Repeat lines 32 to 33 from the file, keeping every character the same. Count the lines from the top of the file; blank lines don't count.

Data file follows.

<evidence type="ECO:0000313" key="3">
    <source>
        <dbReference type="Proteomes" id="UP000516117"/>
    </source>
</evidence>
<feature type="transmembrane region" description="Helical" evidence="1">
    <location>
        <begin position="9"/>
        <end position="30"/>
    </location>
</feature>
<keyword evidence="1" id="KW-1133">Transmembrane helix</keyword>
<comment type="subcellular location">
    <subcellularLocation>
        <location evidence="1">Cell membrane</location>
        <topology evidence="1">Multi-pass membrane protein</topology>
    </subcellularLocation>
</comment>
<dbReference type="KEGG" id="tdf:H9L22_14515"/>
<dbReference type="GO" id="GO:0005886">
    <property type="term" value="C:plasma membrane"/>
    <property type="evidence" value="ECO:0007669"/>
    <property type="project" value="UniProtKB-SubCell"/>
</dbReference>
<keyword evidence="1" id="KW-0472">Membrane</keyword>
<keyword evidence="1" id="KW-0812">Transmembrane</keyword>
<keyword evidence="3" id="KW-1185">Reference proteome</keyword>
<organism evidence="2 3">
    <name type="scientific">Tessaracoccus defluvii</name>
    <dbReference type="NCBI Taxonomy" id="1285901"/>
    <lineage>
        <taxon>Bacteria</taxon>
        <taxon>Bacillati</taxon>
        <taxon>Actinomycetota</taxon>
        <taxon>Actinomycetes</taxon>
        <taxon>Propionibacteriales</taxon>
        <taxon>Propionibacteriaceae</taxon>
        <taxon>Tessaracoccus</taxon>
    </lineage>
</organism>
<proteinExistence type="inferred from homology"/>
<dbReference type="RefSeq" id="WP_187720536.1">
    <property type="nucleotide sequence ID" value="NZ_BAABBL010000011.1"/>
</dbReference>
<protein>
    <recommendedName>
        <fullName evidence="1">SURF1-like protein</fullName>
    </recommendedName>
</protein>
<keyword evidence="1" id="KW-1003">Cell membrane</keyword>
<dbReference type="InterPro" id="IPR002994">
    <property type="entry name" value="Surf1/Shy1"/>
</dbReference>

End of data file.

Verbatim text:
        <taxon>Bacteria</taxon>
        <taxon>Bacillati</taxon>